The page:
However, this is but just one motivating reason. In this book I present eleven other reasons why I think students need to study hard while in school. These reasons are discussed in the twelve chapters of the book.

I have written this book because of the observation that people who succeed in life work hard because there is either one reason or several motivating reasons behind their actions. In other words, they have a burning reason or reasons for doing the things they do.

Where motive is not strong or compelling enough, people give up along the way. They may start well but run out of steam midway through the journey. They give up because the reason or reasons for taking action have not been forceful enough. Unless and until people become convinced about why they should act in a certain way, what they do will lack power and vitality.

As one of my mentors says, “Without a strong enough why, even the easiest how will be too hard.” What he means is that people who do not have a strong, burning reason for doing certain things will not take action even if it is the easiest thing to do.
A horse will drink water only if it is thirsty. If it is not thirsty, you can lead it to the water but it will not drink. You can force its head down so that its nose touches the water, but it will still not drink, because it is thirsty.

What this means for you as a student is this: You can learn as much as you can about how to score good marks, but if you do not have a good reason for scoring those marks, you simply will not study hard. Your parents can encourage, coax, bribe and even threaten you to get you to concentrate on your school work but if you do not understand why you should do so, you will refuse or pretend to work hard.

This is my first book of several books in the Academic Excellence Series. The second book will provide useful tips on how you can excel academically. But without understanding why it is important for you to study hard, you will just pass over the information in that book. So my intention is to provide you with the reasons why you should study hard and score good marks first, then I will discuss how you can do it.

Having a reason for doing something is like filling your tank with petrol before you go on a journey. An empty or half-full tank cannot take you far in your journey. Likewise, a weak reason for doing something will not take you far. You may start off well but lose all enthusiasm along the way, like it happens to most students who are excited about going to school at the beginning of the year but the interest wanes out as they go through the academic year.

I believe that students need a lot of motivation to stay focused throughout the whole course of their student lives during each individual academic year life. Being young and in many ways mentally and emotionally immature and weak, you are naturally vulnerable to a lot of attractions and distractions which can easily sway you from what you are really in school for, which is to succeed academically and graduate with an educational qualification that will empower you to live a good life. One of the ways to help you to stay on course is to present to you the benefits of working hard on the subjects you study.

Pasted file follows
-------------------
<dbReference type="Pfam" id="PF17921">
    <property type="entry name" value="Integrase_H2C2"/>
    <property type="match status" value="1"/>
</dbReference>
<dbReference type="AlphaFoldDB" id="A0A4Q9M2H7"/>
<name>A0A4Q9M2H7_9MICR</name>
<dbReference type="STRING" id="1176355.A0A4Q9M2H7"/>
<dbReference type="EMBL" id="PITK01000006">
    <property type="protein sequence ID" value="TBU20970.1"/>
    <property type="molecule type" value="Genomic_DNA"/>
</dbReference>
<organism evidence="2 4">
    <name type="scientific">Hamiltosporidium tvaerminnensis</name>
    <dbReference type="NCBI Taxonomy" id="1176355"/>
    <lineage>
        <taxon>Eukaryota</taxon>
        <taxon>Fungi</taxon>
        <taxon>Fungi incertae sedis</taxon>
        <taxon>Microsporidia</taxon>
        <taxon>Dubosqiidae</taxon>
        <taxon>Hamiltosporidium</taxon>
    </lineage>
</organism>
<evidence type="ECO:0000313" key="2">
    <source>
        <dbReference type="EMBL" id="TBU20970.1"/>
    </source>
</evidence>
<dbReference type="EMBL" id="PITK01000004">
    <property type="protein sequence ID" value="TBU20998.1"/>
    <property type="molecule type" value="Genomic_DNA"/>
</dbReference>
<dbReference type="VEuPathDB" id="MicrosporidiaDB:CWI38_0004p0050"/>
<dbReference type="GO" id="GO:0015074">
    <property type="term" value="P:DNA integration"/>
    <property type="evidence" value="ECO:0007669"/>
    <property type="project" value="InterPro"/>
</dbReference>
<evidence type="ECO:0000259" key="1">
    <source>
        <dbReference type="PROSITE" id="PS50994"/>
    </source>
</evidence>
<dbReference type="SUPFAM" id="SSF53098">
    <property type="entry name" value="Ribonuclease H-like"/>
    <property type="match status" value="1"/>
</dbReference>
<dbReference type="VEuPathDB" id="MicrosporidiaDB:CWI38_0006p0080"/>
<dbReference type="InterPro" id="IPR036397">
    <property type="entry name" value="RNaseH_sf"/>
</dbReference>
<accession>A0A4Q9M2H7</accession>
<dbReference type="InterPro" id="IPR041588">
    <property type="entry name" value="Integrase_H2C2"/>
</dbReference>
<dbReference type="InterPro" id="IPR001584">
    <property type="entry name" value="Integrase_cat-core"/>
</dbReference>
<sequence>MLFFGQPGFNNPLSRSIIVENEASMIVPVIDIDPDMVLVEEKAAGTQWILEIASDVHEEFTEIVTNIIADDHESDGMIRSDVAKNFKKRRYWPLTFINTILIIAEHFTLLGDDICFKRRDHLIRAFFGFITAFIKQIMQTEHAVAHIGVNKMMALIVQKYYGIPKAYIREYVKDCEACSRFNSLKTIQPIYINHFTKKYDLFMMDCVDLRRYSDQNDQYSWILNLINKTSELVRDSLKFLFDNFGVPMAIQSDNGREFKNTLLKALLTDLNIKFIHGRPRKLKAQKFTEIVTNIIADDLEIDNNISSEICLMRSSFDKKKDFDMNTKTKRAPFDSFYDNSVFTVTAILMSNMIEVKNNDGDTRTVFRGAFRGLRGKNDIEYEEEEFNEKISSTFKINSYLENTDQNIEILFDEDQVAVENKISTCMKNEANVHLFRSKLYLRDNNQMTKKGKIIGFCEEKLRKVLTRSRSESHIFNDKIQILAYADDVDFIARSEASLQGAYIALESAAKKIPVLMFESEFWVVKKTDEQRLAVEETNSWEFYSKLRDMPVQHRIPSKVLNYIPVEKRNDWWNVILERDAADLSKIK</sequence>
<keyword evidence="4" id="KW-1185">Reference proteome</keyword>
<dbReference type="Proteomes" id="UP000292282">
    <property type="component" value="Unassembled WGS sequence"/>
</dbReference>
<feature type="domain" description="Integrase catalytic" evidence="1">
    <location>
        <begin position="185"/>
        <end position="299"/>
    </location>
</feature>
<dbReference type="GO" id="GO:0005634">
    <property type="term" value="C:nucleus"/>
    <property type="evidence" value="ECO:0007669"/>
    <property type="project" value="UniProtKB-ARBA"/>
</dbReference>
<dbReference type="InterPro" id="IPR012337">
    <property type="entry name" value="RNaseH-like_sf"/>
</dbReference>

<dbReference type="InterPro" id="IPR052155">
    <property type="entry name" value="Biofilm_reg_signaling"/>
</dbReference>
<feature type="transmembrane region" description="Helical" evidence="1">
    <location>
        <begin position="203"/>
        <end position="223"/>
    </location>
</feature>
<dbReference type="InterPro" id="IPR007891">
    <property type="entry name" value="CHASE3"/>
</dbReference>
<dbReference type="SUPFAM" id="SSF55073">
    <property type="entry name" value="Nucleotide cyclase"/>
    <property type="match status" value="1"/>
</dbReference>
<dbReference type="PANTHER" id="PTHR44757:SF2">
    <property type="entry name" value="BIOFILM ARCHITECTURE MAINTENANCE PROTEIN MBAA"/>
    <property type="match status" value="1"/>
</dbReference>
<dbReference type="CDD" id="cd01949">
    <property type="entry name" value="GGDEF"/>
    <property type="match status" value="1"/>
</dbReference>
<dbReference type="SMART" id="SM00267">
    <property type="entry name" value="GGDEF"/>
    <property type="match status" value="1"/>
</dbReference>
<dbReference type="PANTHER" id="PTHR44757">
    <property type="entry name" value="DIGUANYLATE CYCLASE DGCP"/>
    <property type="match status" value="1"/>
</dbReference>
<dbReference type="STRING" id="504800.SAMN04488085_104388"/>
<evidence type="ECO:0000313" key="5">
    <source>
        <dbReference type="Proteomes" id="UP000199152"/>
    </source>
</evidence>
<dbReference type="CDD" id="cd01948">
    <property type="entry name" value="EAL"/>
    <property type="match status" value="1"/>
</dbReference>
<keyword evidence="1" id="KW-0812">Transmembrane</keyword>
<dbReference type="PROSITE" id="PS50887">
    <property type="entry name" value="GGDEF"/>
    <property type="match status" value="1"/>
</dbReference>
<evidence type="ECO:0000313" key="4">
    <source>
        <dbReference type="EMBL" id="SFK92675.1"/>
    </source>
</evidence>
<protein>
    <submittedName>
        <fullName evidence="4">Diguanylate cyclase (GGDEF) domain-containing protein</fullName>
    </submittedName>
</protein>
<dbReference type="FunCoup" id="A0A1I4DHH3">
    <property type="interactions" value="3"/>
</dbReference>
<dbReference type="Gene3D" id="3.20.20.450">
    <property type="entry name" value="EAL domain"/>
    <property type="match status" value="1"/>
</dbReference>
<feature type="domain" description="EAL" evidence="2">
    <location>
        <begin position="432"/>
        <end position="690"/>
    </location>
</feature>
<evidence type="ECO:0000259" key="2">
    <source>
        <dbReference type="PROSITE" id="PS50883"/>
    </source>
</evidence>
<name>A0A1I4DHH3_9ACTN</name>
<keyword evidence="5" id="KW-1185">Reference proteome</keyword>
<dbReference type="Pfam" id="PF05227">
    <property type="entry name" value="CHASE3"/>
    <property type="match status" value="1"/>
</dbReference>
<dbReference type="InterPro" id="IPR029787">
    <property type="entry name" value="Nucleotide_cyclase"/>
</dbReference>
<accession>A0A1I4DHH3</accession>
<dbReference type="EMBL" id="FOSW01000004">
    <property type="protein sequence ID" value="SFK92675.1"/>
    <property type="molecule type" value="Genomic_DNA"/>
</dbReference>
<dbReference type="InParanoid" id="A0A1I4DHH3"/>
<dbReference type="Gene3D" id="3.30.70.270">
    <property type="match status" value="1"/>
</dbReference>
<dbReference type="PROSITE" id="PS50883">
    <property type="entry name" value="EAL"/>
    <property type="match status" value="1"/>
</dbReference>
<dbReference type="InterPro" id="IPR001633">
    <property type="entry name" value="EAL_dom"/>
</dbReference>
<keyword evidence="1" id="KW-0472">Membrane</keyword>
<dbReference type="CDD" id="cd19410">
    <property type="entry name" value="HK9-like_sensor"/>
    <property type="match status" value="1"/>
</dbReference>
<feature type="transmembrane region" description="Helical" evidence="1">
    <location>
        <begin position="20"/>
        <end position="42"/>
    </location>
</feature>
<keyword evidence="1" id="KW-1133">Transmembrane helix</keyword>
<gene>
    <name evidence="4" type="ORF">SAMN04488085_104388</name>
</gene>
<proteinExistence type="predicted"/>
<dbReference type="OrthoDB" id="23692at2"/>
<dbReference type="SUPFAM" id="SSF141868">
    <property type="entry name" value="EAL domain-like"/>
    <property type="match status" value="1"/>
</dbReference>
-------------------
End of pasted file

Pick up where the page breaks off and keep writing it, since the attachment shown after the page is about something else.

I have met many students who think that they are doing their parents a favour by going to school and studying hard. But I want you to realize that you are doing yourself a huge favour. You go to school and study hard for your own good. It is for the kind of life you will live later that you go to school. Your parents pay school fees and meet other education-related expenses because it is their duty or responsibility to do so. They will not live long to see how you do in life. So it is really in your best interest that you go to school.

But for you to really comprehend that, you need to be presented with the benefits you will receive in life personally as a result of working hard in school. That is to say, you need convincing on the question, “What’s in it for me if I study hard and do well?” This book will hopefully answer that question. The 12 reasons I present in this book are:

Reason # 1: You make your parents feel proud and honoured when you do well.
Reason # 2: You need to study hard to make it up the education system’s ladder.
Reason # 3: You can attract scholarships or sponsorships.
Reason # 4: Good marks will attract the attention and confidence of employers.
Reason # 5: You must do well seeing that the opportunity of being a student comes only once in life.
Reason # 6: By doing well, you demonstrate that you can survive in a competitive world.
Reason # 7: Studying hard is like sowing good seeds which will bear good fruits later in life.
Reason # 8: By studying hard in school, you can leave the world a better place than the one you were born into.
Reason # 9: Doing well in school can result in you setting a new course for future generations.
Reason # 10: Doing well and getting an educational qualification can open the world to you.
Reason # 11: Succeeding academically can bring you into contact with people you would otherwise never meet, who can help you get along in life.
Reason # 12: By working hard in school, you can lift yourself and your relatives out of poverty.